Pierce Hall, in its current state of half demolition
For my Artist’s Dates these past two weeks, I attended the two-evening Bookmakers program offered jointly by the Smart Museum and the Center for Book and Paper Arts at Columbia College. Both sessions focused on bookmaking, obviously, but specifically on photo books. I love making photo albums, or using digital applications and services like blurb, Shutterfly or MyPublisher to create photo books of my digital photos, and so I was curious to see what elevates a photo book to be considered art.

The Smart Museum’s current exhibit State of Mind: New California Art Circa 1970 showcases, among other works, the plain and simple photo books by Ed Ruscha. His small, seemingly simple accordion style photo book Every Building on Sunset Strip got me thinking. Back in 1966, when he self published it, it may have seemed rather ordinary. At first glance it still does. This guy goes out and takes head-on shots of every building on Sunset Strip and glues them together to create a miniature facsimile of the street, labeling each building with its house number. What’s so great about that, except that, when you think about it, it’s actually a pain to execute. But what else? What besides the ingenuity of having this idea and going to the trouble of actually doing it makes this art?

(I’m not going to hunt down permission to show this photo book, so please Click here for a photo of Every Building on Sunset Strip and some of the Ed Ruscha photos I’m referring to.)

What is currently left of Pierce Hall
at 55th Street and University Ave.

After going through the exhibit, we went on a quick photo jaunt along Hyde Park’s 55th Street, and it occurred to me that I could have taken the same kind of exacting photos of 55th Street that Ed Ruscha took of Sunset Strip when I first arrived here in 1988. What a historical document that would be now, and how interesting it would be to see how the street has changed! But of course I didn’t do that because back then I only took photos of special occasions and vacations, and didn’t know of Ed Ruscha, but mainly, 55th Street always seemed boring to me. Still does. But then I passed the ruin of the Pierce Hall dormitory on the corner of 55th Street and University Avenue, which is currently being torn down. That building has always been there in my 25 years here in Hyde Park. It was also, in my opinion, so 1950/60s unremarkable. Now it’s just about gone, and I wish I had photos of it from back in the day. We don’t build like that anymore.

All of Ed Ruscha’s systematic photos of buildings in Los Angeles, or 26 gas stations along Route 66, were plain shots when he took them in the ’60s, but now they are interesting, charming, and historical artifacts. No gas station looks like that anymore, nor do buildings have geometric roof decorations like they did in the ’60s. (Click here to see some of the photos I am talking about.)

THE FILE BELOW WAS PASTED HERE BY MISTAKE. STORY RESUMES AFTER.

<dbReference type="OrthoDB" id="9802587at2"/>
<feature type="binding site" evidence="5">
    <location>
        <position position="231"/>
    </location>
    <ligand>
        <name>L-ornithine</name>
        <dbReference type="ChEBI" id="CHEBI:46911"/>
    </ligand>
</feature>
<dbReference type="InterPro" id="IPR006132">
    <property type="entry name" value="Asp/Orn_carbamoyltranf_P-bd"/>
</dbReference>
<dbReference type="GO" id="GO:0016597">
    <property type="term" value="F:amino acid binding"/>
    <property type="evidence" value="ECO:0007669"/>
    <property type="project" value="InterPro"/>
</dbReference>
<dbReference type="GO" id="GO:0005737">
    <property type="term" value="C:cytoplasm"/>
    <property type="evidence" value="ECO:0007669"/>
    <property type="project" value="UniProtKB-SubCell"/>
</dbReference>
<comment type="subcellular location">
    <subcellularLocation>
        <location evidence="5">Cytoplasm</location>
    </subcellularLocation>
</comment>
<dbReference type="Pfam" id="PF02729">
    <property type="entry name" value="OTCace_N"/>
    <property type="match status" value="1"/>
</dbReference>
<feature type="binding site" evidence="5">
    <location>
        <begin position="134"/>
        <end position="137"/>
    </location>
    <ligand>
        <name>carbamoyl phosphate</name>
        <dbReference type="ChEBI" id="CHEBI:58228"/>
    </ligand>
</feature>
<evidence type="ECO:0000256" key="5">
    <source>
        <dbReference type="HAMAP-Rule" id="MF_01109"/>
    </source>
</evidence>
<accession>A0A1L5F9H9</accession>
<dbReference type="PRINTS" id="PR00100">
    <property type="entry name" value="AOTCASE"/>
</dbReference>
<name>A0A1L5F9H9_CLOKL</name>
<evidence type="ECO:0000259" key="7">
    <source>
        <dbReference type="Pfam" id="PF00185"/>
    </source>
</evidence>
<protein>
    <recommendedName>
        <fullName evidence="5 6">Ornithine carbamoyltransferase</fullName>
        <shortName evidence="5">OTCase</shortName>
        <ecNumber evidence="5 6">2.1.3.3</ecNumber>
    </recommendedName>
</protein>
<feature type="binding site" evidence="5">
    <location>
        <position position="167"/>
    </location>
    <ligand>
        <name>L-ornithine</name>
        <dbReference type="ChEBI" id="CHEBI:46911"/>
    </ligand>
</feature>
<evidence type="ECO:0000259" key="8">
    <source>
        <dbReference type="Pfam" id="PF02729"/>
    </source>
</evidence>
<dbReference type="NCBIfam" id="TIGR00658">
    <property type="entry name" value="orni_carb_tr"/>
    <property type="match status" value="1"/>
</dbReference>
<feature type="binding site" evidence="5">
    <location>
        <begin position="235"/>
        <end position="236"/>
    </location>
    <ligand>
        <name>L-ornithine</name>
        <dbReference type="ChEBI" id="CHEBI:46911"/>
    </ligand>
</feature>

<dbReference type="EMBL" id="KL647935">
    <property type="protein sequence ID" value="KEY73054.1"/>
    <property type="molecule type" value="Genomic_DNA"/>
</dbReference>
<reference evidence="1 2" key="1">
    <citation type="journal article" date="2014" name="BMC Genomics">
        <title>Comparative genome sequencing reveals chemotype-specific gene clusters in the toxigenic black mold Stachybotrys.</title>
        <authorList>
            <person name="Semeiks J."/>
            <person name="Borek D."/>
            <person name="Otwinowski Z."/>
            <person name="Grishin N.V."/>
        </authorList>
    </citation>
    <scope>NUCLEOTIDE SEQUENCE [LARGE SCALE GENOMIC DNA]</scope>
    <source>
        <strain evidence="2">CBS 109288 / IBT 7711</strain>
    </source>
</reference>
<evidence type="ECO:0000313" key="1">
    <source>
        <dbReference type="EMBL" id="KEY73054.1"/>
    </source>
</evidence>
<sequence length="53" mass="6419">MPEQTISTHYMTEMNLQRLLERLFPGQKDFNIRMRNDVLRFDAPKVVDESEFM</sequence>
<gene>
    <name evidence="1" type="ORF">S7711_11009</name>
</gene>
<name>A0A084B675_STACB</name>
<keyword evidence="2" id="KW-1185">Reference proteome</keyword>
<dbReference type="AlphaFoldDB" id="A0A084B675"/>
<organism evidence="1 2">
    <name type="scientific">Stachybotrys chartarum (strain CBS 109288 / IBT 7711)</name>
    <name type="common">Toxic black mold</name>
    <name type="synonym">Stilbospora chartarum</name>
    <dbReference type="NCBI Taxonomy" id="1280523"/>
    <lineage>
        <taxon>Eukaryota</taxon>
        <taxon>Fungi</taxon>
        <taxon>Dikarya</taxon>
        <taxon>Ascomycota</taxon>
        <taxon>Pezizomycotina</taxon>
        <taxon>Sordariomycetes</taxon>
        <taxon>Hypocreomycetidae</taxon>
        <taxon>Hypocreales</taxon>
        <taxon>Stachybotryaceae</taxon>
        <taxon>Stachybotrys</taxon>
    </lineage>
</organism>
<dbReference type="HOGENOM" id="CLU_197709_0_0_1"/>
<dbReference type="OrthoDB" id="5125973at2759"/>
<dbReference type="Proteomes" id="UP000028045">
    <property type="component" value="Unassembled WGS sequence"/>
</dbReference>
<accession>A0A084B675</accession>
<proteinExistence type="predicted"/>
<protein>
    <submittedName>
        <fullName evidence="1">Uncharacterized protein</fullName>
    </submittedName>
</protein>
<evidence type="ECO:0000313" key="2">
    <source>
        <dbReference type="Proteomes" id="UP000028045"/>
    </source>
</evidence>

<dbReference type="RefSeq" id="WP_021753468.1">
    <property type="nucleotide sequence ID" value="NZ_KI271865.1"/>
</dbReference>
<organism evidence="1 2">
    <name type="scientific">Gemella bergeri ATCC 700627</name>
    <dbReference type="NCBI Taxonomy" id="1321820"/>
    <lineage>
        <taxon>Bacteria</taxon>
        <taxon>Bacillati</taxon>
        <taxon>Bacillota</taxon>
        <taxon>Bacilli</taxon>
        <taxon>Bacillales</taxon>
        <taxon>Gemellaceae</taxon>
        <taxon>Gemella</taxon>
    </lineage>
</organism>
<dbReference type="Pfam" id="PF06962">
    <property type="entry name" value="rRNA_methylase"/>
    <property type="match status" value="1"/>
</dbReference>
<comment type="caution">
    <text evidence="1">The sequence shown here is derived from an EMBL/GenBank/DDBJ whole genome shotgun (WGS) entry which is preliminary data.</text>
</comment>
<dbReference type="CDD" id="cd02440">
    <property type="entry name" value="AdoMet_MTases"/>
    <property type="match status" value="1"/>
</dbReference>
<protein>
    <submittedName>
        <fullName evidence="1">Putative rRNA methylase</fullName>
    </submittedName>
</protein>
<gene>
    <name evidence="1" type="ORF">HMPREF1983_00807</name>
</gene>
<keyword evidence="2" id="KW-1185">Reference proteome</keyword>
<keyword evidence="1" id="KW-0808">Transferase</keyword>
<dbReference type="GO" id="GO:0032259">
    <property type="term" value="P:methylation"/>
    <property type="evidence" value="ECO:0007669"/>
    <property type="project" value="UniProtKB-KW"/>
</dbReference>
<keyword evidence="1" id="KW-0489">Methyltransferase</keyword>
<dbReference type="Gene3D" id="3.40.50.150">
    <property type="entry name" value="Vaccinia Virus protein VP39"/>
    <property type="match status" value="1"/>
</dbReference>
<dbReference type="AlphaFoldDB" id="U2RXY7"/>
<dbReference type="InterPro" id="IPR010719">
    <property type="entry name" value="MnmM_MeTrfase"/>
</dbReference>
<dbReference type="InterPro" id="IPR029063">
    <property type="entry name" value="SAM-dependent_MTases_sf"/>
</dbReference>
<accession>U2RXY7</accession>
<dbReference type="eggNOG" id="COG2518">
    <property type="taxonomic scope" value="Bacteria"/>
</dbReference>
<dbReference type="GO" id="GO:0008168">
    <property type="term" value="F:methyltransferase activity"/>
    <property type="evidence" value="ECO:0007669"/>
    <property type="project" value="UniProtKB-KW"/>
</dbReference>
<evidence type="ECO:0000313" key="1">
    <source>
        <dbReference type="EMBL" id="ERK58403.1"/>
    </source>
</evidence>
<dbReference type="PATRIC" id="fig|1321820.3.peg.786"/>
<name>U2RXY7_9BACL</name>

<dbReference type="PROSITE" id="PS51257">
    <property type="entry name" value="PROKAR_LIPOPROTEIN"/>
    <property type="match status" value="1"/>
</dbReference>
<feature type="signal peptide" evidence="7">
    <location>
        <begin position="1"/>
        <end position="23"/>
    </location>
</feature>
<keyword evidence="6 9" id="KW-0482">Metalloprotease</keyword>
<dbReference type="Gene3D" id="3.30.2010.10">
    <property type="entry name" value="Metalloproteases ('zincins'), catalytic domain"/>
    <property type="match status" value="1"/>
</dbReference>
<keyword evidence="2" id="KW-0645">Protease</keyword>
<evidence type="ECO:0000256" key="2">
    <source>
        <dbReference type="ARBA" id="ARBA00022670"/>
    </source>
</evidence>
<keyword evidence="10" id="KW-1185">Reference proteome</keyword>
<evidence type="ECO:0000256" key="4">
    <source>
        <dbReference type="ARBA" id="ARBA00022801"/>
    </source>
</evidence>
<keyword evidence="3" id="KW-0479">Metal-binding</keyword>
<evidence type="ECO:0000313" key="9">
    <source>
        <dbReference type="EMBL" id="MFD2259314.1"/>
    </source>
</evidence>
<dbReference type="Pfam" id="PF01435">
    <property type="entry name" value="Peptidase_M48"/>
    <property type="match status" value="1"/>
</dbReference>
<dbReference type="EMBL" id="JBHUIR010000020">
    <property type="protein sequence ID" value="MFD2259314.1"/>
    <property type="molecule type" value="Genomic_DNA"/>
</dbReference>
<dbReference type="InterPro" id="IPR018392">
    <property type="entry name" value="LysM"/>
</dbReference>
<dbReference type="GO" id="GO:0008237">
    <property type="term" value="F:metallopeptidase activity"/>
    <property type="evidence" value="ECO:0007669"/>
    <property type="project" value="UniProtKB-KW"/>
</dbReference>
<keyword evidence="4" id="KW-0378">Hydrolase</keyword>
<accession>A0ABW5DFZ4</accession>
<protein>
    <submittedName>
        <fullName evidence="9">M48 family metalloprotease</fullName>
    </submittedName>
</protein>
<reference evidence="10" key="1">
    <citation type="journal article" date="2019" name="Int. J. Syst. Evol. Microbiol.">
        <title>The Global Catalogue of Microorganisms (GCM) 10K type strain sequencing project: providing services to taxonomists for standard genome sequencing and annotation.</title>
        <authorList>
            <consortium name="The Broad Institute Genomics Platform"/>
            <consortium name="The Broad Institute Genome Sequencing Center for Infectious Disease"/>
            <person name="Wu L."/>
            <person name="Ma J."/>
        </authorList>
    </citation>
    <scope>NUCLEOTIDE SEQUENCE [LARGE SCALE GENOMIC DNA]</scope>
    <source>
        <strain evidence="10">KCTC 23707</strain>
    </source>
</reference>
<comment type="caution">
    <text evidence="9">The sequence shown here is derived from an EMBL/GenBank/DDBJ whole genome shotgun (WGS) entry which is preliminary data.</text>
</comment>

The day I took these photos last week, the blue of the sky matched
the blue of the wall’s exposed insulation.

So I am wondering: Will what is boring to us today be interesting to us tomorrow? After all, my grandfather’s photos of Paris from 1937 are still a tourist’s photos of Paris, but they are very different from my photos from my first visit there in 1982, and many subsequent visits. They have historical significance now. For one, the cars parked in the streets in 1937 are way cooler than cars are now. Does that mean that cars from today seem cool 50 years from now? 70, 80 years from now? Does that mean they are worth documenting? After all, how precious has any photo of the Twin Towers become since 9/11! Any ordinary snapshot I see that shows them makes my heart sink a little, or skip a beat.

I know this documenting of the seemingly ordinary applies to writing memoir as well. Often, when I write, I hunt for mundane facts. I wish, for instance, that I had photos of the interior of my grandparents’ house in Liberec. Sadly, I don’t. I can’t describe what the rooms looked like. I can only glimpse the corner of a china cabinet, or a flowery wallpaper as background in family portraits. Because, back then, nobody thought to take photos of the inside of the house itself. Just documenting it? Who cares? It was so everyday back then. But now it is not.


Residence Halls at the University of Chicago house more than one
“House,” i.e. a community of students. Here the emblem of the
“Tufts House” is still hanging on. I’m sure many memories
come with this sign.

Amazingly, a friend of my grandmother understood this. A few years before my grandmother passed away, this lady gave me a little album, in which she had stuck photos of my grandmother’s apartment in Wiesbaden, the apartment I always knew her to live in, the apartment that was the mainstay of my childhood. As she handed it to me, she said, “It will be nice, one day, to have pictures of your grandmother’s place. Just the place, the way it used to be.” Turns out that that old lady knew something about photography, about art and about what might matter.